As a result, diverse fronts and alliances emerged in the space of a few days. One faction sees the book, in simple terms, as a cultural artefact – always as a product that has to be sold using relevant sales tactics to target younger audiences in particular, in which consumers are typically less avid readers. The other side fears the ultimate domination of economic interests, talking about the “Amazonification” of the sector. And like many others, author Julia Franck views this not just as a “cancellation of literature, but also of the East”. The Leipzig Book Fair is a place that fosters communication, a “beacon of enlightenment” that transcends all borders.
Forced to the Edge by the Big Players
This shows that the discussion about cancelling the fair yet again reflects a fundamental problem in the industry: for a number of years the concentration in terms of both producers (Random House, Bonnier, Holtzbrinck) and retailers (especially Amazon, but far behind them also Hugendubel, Thalia) has made the smaller publishers feel marginalised by the sheer market power of the giants – and in the worst-case scenario, forced out completely. This feeling of powerlessness, whether or not it is justified, quickly leads to a fundamental lack of trust and a significant willingness to view the power of the corporations as even greater than it certainly is anyway. Accordingly the supposed powerholders didn’t let the accusation go unchallenged.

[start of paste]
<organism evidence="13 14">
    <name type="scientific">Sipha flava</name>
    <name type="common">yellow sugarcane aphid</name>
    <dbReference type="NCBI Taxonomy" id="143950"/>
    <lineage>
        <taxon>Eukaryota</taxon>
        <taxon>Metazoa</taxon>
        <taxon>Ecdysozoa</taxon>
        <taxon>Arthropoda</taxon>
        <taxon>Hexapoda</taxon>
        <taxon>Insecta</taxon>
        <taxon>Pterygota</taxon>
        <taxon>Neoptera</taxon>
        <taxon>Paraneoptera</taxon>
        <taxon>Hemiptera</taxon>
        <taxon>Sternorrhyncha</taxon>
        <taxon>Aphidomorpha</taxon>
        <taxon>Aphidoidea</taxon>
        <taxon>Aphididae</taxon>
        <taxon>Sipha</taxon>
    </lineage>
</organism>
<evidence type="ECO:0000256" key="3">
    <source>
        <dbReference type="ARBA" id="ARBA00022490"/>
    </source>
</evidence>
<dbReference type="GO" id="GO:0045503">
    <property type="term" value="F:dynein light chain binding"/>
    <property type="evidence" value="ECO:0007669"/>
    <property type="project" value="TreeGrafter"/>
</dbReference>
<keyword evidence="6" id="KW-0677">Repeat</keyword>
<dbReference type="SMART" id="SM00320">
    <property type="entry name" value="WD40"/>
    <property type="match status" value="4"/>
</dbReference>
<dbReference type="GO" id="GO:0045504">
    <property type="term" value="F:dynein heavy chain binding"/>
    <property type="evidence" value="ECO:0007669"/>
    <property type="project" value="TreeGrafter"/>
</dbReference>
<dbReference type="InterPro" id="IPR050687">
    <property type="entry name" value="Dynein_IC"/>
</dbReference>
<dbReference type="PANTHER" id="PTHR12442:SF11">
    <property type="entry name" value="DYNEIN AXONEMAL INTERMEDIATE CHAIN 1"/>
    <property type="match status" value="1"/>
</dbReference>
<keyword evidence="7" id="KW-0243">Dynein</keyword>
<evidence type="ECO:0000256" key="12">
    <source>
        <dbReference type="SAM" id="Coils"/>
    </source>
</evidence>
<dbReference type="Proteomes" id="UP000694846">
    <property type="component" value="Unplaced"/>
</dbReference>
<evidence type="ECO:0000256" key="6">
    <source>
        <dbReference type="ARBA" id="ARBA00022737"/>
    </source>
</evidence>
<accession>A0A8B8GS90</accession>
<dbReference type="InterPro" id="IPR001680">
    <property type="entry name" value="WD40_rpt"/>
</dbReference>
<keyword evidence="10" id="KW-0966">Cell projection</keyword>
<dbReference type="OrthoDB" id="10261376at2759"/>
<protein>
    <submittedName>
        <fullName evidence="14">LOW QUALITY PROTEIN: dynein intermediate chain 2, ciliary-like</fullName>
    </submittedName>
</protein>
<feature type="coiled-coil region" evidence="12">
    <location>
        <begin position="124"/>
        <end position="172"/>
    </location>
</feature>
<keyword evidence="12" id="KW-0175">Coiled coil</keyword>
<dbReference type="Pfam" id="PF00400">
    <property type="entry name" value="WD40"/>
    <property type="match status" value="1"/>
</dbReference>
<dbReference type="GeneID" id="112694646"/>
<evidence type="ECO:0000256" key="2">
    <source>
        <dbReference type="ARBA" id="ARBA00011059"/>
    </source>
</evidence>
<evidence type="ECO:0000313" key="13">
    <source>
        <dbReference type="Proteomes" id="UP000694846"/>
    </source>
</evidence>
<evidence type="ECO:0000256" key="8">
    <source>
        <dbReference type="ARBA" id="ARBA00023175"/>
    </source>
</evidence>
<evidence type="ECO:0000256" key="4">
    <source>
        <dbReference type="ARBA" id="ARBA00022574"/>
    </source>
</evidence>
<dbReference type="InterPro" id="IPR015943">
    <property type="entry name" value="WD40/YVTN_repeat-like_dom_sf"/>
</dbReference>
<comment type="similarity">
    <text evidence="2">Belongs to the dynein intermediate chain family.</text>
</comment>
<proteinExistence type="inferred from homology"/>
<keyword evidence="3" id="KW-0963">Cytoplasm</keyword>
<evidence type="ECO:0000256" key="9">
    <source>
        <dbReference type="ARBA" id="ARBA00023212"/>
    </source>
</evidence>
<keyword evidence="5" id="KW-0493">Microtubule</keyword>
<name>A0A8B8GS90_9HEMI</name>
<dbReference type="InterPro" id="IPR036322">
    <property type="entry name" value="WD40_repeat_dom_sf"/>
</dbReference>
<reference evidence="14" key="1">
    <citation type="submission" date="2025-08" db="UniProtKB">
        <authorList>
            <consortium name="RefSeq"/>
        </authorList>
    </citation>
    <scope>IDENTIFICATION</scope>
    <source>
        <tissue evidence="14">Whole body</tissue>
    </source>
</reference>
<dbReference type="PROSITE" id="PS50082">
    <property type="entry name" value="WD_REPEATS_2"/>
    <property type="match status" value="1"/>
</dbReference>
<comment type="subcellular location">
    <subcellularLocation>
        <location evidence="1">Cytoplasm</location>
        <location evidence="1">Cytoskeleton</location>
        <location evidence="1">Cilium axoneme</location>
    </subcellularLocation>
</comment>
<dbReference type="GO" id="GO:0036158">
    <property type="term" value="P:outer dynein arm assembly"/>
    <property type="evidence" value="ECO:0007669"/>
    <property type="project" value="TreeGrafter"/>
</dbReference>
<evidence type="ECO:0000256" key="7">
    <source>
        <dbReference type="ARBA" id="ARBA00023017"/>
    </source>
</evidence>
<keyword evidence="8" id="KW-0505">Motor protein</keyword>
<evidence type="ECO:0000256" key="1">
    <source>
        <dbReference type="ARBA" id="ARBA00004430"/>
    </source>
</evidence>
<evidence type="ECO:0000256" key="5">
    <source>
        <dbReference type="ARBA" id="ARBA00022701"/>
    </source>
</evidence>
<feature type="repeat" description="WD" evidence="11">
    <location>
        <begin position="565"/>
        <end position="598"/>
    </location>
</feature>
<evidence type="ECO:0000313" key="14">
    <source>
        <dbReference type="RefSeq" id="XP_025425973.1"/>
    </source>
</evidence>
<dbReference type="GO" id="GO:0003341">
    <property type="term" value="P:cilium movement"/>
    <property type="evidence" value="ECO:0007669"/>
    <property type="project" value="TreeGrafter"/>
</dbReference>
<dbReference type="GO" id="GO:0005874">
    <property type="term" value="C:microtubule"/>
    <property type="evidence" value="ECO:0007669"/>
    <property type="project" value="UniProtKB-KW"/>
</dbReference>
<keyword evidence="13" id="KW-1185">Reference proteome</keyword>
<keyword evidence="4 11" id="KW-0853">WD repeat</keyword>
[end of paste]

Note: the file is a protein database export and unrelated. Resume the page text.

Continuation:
Thomas Rathnow, CEO of the publishing group Penguin Random House, stated the main reason for cancelling the fair as responsibility towards employees in view of the pandemic situation. Furthermore he commented on the “Leipzig” aspect as follows: “We’re convinced of the future of the Leipzig Book Fair as a festival of reading, a celebration of literature, a place for socialising […]. For this reason we will continue to support the Leipzig Book Fair actively as an exhibitor and co-organiser.” Representatives of the publishing groups Holtzbrinck and Bonnier issued similar statements. They all indicated that the advertising effect of a fair is significant. After all, they say, the book is showcased to a broad audience for a few days, no publisher would be able to compensate for this concentrated display of information and advertising even with cleverly structured cash-backed promotion on social and other media.
The Discussion Will Continue
Is it even necessary to hold book fairs, or are digital and hybrid formats enough? Although the main event was cancelled, the Leipzig fair organisers put on a special literature festival event in 2021, entitled “Leipzig liest” (Leipzig reads). Most of the readings were streamed online. | Photo (detail): © Leipziger Messe GmbH / Tom Schulze
After the storm in the sector’s teacup, there’s a degree of calm for the moment. Several readings are scheduled in Leipzig despite the book fair cancellation, prizes are being awarded, plenty of authors are expected. “An incredible number of events are taking place, having been planned and not cancelled,” says Director of Leipzig Literature House Thorsten Ahrend, who will be presenting more than 30 authors alone. And a few of the independents are hosting a pop-up fair during the days from 18thto 20th March, to include the larger mid-market publishers like Hanser, Klett-Cotta, C.H. Beck, Suhrkamp or Aufbau.
But the discussion about the future of book fairs in Leipzig and even Frankfurt will continue. Should money or culture take precedence? What values are represented by the fair – for instance: where does tolerance against right-wing extremist publishers end? That was the main question concerning the Frankfurt Book Fair in 2021. What target audiences does it appeal to, how much presence does it needs, how many online formats? The discussion that flared up so fiercely demonstrated that emotions were running high, and with or without Covid there are sure to be changes over the next few years. However, one thing is certain: the next Leipzig Book Fair is scheduled to take place on 23rd to 26th March 2023.